Balance the numbers - Keeping your blood pressure, blood glucose, and cholesterol within the healthy range is essential for the heart to function well and reduce risks for the health of the heart. Regular blood work, proper medication and a healthy diet go a long way to achieve it.
Sleep on it - Studies show people who get less than 5 hours of sleep are more prone to heart risks. A proper sleep schedule and a minimum of 7 hours of sleep substantially reverse risks for the heart. Even though it sounds funny, you must make sleep a priority for a healthier heart.
Achieving big lifestyle changes is not an easy feat to achieve overnight. However, the small changes introduced over time can add years to your life and save thousands from your medical bill. Set personal goals and find the motivation and support to keep you going on the path of better lifestyle choices. These small steps will accumulate into a massive transformation you can achieve realistically.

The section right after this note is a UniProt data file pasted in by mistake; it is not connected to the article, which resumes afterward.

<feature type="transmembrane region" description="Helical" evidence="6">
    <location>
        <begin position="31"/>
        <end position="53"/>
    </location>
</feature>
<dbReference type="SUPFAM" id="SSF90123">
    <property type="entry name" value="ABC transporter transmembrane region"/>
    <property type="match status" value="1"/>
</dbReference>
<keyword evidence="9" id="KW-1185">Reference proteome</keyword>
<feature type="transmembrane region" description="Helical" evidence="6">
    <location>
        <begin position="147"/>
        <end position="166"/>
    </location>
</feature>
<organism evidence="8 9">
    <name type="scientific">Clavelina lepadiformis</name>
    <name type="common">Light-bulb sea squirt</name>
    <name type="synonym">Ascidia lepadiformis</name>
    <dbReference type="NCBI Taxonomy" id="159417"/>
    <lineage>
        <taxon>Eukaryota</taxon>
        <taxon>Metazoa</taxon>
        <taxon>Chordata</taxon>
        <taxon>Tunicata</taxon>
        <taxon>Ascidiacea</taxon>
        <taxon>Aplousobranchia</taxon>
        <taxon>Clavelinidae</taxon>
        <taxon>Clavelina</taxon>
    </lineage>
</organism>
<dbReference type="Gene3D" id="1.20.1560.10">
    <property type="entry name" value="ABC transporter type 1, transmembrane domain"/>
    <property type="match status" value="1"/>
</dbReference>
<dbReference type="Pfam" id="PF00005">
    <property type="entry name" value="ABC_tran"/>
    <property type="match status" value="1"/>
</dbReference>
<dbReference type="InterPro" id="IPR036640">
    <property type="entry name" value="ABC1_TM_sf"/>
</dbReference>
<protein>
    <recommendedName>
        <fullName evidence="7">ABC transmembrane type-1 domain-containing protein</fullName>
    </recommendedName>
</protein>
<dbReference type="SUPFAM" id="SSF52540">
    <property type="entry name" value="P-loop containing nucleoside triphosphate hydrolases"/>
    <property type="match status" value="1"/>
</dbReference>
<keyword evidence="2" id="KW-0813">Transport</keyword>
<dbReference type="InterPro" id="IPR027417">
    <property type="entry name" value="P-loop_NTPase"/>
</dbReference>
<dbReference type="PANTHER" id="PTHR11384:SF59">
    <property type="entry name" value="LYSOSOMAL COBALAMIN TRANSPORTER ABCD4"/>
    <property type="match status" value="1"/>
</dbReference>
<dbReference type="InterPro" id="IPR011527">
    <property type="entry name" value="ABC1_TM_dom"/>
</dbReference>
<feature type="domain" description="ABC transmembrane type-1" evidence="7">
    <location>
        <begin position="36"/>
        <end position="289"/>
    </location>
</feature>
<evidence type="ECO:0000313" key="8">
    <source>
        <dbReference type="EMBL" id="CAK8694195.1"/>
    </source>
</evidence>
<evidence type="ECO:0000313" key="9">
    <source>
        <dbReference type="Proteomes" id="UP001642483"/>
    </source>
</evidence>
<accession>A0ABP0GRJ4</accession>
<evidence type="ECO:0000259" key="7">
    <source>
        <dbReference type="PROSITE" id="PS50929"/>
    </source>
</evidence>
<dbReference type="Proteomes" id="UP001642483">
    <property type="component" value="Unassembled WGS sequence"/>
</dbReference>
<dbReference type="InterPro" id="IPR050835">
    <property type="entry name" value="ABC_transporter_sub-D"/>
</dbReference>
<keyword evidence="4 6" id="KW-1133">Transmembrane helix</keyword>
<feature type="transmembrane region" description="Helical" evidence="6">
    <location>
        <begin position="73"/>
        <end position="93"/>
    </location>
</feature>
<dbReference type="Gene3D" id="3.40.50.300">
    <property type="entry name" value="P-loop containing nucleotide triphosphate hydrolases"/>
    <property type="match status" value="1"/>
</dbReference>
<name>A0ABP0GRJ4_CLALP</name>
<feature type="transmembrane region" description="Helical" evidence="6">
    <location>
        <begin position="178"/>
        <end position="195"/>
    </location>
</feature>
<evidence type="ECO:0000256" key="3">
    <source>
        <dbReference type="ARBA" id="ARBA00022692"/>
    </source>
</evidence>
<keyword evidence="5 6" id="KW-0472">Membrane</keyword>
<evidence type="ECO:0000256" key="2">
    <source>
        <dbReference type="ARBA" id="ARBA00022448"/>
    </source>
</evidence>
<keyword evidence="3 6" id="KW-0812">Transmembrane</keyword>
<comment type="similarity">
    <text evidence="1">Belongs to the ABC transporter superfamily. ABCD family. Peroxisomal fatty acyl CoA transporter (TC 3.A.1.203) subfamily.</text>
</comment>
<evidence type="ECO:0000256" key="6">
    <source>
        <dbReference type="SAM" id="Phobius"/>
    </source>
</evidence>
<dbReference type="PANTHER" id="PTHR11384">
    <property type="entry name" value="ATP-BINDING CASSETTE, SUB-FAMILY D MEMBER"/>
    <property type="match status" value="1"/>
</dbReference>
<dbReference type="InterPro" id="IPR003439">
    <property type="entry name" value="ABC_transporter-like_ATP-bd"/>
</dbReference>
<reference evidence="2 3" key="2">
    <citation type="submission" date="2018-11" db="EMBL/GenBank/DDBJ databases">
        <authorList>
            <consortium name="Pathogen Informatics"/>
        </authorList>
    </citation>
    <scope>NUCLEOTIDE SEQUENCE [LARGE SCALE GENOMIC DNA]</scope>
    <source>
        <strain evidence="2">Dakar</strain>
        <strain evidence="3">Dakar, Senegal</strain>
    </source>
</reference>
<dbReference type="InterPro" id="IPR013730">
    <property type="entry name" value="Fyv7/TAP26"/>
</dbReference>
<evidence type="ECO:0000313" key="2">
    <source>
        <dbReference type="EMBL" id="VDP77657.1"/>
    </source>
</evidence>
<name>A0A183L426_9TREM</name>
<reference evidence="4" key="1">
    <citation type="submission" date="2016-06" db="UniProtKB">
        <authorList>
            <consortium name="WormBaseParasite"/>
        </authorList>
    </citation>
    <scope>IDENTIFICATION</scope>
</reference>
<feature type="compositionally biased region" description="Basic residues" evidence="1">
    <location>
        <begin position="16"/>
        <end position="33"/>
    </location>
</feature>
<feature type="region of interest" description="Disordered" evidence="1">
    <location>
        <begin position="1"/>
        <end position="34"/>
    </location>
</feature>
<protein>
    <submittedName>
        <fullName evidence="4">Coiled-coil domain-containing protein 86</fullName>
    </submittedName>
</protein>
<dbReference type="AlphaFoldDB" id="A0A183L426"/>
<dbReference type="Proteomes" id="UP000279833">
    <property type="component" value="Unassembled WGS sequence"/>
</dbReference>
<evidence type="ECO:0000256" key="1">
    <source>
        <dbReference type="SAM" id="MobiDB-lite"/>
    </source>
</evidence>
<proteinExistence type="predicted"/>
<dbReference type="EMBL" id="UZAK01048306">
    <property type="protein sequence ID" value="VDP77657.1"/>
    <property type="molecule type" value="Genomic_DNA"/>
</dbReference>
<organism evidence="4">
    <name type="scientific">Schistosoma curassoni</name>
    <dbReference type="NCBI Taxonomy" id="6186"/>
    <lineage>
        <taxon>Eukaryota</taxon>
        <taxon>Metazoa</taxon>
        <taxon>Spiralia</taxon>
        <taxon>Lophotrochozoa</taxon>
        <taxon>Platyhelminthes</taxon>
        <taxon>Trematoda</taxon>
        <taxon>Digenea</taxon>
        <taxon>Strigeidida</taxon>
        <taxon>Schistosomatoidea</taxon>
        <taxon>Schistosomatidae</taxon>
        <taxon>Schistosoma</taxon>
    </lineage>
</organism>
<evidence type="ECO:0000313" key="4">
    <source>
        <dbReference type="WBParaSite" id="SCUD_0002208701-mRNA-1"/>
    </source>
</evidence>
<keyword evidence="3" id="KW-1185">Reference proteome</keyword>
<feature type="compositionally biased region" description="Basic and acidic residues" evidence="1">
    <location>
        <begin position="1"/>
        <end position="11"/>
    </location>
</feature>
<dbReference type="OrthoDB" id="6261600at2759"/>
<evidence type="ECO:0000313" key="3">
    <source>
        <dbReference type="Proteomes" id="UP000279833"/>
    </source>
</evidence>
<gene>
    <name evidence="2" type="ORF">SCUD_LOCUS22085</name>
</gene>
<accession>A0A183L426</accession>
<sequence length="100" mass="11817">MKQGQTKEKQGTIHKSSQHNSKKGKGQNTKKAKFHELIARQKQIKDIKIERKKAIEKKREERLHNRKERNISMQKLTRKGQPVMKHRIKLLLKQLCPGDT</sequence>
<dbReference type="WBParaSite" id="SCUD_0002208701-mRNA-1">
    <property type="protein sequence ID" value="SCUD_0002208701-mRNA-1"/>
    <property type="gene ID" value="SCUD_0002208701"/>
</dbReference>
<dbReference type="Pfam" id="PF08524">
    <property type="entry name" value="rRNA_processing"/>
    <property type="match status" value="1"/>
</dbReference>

Heart disease is a serious medical condition, and so is depression. Together, they can be harmful to the people suffering from them. It is seen that 33% of heart attack patients also suffer from depression. Interestingly enough, many patients having depression also have coronary artery disease (CHD) or adult congenital heart disease (ACHD).
Patients with heart disease (acquired or congenital) - are more likely to suffer from depression because heart problems directly and adversely impact the patient’s attitude and mood, confidence regarding the future, and confidence in the ability to fulfil his or her life roles. CHD and ACHD also create a sense of guilt and feelings of embarrassment, regarding the patient’s ability to carry out physical activities - these factors trigger depression.